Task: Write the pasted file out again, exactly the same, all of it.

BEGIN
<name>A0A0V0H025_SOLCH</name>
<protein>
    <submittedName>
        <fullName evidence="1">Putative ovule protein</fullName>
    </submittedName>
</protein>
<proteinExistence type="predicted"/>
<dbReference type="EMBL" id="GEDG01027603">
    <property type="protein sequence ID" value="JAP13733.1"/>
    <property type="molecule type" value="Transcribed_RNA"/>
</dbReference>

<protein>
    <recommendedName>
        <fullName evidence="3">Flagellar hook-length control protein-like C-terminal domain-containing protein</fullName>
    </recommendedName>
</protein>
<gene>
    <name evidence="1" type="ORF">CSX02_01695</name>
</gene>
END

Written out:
<name>A0A0V0H025_SOLCH</name>
<protein>
    <submittedName>
        <fullName evidence="1">Putative ovule protein</fullName>
    </submittedName>
</protein>
<proteinExistence type="predicted"/>
<dbReference type="EMBL" id="GEDG01027603">
    <property type="protein sequence ID" value="JAP13733.1"/>
    <property type="molecule type" value="Transcribed_RNA"/>
</dbReference>

<protein>
    <recommendedName>
        <fullName evidence="3">Flagellar hook-length control protein-like C-terminal domain-containing protein</fullName>
    </recommendedName>
</protein>
<gene>
    <name evidence="1" type="ORF">CSX02_01695</name>
</gene>